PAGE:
At the simplest level, value created is the difference between the costs and investments required to produce goods or services and the prices customers pay for them. However, such cur- sory analysis misses the fact that not all costs and investments have equal impact on the final prices paid by end consumers. Often, it is only a few key ele- ments of cost or investment — value drivers — that make a company’s products and services worth their price. Exceptional performance in these parts of the value chain usually leads to exceptional profitability, while the same level of performance elsewhere leads to a lesser
reward. Companies should gener- ally focus on controlling the value drivers. Other elements — often the majority of cost or investment — can be outsourced.
The automotive industry presents some interesting exam- ples of “picking spots” as various players — online and otherwise
have infiltrated the automotive
value chain (see Exhibit 6). Given their control of the key consumer interface, automotive producers have long held the power — at least potentially — to seize most of the chain’s supe- rior value, and relegate suppliers to commodity status. Suppliers who continue to operate under the old mode of thinking are
Case Study: American Airlines
Once you have maximized the value created, you want to capture as much as possible, rather than giving it away to the consumer. Airline pricing used to have at most a couple of price tiers, which meant price-insensitive business travelers often paid much less than they would have been willing to pay, while a good many leisure travelers were priced out of the market. But American Airlines found a solution in yield management, powered by some of the most advanced information technology of its era.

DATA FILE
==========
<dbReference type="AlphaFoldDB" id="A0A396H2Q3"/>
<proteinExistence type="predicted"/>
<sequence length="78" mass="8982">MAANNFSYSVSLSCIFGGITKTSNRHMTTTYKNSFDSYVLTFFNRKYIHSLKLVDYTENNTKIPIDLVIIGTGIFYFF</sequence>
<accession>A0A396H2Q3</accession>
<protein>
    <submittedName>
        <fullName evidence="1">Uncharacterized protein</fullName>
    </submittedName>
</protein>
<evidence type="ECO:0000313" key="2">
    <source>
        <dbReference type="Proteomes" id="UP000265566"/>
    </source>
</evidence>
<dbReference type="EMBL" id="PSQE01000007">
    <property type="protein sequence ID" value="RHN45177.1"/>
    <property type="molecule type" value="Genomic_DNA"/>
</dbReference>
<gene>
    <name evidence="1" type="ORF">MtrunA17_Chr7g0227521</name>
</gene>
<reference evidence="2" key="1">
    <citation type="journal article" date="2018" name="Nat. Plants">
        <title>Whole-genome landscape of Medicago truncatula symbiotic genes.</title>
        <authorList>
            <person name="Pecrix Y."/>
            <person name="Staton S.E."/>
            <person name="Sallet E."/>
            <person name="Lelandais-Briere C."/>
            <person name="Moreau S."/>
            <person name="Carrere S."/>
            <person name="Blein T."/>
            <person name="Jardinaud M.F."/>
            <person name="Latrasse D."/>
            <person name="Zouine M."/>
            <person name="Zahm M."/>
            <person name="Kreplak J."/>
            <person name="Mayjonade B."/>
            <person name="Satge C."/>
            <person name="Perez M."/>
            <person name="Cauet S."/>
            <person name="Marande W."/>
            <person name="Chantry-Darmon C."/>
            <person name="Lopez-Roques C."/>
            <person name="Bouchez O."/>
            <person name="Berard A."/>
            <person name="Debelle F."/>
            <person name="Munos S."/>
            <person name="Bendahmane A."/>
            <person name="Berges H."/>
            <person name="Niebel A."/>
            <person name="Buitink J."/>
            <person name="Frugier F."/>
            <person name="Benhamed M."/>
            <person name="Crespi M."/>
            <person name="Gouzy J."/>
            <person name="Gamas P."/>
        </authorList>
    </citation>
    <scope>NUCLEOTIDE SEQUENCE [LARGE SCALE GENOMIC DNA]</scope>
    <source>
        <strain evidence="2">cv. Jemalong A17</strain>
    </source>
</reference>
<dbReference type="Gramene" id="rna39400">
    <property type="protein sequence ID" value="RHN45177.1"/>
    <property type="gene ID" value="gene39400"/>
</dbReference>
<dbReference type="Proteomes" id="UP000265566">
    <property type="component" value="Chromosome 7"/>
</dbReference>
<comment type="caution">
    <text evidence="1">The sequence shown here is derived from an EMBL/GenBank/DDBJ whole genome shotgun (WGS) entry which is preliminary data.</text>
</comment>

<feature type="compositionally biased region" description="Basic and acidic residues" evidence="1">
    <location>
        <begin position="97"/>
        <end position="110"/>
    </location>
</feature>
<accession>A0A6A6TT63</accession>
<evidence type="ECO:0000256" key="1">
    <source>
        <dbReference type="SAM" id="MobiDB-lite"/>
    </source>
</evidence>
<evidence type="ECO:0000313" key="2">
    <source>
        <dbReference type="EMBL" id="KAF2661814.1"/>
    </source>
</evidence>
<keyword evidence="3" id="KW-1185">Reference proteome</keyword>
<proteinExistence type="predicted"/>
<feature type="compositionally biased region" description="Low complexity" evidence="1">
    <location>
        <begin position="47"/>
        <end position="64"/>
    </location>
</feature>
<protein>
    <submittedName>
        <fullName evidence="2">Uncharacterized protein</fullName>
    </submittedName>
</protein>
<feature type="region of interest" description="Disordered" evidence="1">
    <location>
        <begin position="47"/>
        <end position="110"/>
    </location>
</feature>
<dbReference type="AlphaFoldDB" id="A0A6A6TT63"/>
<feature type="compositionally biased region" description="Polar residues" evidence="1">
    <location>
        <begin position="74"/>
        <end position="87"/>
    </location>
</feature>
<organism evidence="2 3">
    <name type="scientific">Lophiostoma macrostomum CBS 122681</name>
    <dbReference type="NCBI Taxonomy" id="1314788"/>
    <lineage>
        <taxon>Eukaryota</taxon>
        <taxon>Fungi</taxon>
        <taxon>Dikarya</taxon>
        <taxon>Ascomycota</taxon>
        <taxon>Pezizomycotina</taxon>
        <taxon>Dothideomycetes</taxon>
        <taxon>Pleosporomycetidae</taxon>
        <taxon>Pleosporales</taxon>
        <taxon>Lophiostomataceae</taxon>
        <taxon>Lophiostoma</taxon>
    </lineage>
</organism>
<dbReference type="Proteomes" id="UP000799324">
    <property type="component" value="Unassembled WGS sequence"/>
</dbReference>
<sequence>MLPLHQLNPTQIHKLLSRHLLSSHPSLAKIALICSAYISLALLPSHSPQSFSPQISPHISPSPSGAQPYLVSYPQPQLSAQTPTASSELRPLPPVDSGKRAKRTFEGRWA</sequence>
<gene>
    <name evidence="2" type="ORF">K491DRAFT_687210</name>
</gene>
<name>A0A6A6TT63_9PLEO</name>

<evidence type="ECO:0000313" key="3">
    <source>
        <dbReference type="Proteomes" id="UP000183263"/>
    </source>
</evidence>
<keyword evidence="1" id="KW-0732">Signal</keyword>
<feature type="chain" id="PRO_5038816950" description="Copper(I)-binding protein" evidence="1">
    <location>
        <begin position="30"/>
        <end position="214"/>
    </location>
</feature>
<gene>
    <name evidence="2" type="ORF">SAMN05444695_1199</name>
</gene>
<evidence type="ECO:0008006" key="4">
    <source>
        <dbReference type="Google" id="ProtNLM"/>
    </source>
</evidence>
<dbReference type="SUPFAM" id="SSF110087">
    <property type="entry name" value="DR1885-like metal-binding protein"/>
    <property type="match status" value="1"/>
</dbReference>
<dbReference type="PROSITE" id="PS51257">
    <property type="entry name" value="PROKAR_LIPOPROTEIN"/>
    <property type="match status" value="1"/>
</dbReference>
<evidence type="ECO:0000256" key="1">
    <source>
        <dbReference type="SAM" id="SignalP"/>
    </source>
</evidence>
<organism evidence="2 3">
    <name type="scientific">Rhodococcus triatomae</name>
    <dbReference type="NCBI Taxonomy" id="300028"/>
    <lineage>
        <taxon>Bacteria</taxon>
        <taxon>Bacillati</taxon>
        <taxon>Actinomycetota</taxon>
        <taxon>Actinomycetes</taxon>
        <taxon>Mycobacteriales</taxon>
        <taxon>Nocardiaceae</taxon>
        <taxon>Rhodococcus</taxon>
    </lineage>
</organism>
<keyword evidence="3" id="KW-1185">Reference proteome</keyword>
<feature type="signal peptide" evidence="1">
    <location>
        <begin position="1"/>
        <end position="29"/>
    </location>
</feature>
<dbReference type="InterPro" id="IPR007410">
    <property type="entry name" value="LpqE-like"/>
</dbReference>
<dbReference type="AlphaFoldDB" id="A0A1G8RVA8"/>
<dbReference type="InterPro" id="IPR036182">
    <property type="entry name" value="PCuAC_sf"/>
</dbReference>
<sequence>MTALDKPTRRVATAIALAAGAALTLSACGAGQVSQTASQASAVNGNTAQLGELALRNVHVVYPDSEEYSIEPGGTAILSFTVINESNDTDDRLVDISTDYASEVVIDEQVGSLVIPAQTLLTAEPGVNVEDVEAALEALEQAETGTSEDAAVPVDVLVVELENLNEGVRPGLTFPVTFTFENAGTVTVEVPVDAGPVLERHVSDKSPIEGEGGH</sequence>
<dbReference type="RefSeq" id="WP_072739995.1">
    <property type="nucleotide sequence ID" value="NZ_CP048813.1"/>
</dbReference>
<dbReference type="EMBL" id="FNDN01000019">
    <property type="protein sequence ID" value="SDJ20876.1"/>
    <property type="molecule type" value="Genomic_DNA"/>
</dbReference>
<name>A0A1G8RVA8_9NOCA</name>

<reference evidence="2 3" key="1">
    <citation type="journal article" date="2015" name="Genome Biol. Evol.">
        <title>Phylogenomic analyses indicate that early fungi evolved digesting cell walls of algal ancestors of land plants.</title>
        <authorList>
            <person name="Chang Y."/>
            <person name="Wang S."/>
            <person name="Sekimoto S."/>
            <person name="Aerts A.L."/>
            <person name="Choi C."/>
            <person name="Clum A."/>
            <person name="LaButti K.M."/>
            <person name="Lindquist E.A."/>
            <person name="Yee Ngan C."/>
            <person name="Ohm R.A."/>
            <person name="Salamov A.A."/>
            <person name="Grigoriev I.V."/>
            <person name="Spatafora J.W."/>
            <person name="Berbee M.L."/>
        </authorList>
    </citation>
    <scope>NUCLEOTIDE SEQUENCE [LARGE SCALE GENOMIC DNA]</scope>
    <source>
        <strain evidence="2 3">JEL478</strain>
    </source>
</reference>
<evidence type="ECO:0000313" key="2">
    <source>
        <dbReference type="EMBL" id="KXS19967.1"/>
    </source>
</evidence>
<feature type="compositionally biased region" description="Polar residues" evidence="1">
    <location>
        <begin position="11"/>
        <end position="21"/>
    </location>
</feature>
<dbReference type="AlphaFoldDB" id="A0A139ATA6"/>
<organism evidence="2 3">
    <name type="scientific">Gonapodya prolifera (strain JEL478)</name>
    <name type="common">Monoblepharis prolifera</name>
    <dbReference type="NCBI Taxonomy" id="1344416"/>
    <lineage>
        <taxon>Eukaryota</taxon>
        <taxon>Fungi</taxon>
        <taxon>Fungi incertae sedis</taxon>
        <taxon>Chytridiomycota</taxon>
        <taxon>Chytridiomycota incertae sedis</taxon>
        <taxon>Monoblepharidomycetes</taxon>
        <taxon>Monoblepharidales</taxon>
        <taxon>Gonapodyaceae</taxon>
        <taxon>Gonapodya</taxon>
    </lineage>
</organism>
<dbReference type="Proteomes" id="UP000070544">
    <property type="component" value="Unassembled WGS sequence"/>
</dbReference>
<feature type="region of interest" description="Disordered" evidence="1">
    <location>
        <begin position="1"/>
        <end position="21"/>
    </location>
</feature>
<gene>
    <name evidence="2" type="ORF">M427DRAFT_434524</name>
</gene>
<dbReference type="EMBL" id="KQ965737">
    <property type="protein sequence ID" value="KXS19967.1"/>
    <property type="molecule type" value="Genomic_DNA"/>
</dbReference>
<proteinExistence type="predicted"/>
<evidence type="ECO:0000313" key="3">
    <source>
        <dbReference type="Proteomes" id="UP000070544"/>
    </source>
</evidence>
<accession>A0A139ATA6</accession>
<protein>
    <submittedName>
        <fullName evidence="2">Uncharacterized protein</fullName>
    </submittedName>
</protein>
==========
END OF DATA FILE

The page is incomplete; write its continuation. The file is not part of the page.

With a new and bewildering set of price tiers, each with unique restrictions, American was able to price its tickets much closer to the maximum price each traveler would pay. For example, travelers who did not stay over a Saturday night and who bought tickets at the last minute — mainly business travelers — paid the highest fares, often considerably higher than before the era of yield manage- ment. At the same time, advance-purchase super saver fares were lower than the previously lowest price tiers, which expanded the market considerably on the low end. Yield management to capture consumer surplus is now applied in may other industries, but airlines are still the most advanced practitioners of the concept.
vulnerable to profit extraction. But suppliers who change their business models, hone their own understanding of the end-con- sumer, develop their innovation capabilities, and move strongly into modules and systems can both create and capture value.
The question a company must answer is which capabilities are core to value creation and capture and whether they should exist within the confines of the company’s corporate structure. Who should own which capabili- ties may be predicated on who is best positioned to create value in that particular context (e.g., by leveraging positional assets, lower labor rates, etc.).
Value drivers also evolve over time as changes take place in underlying technologies, mar- kets, and regulatory environ- ments. Anticipating and taking advantage of these changes is key to establishing or maintaining leadership in any industry. As we have seen with the evolution of the PC sector and the Internet economy, players who win are often those who correctly antici- pate changes in value drivers and build new business models that respond to these changes by uncoupling established link- ages and reconnecting them in different, and, often, unconven- tional ways.
These winning companies not only create value in their chains, they effectively capture it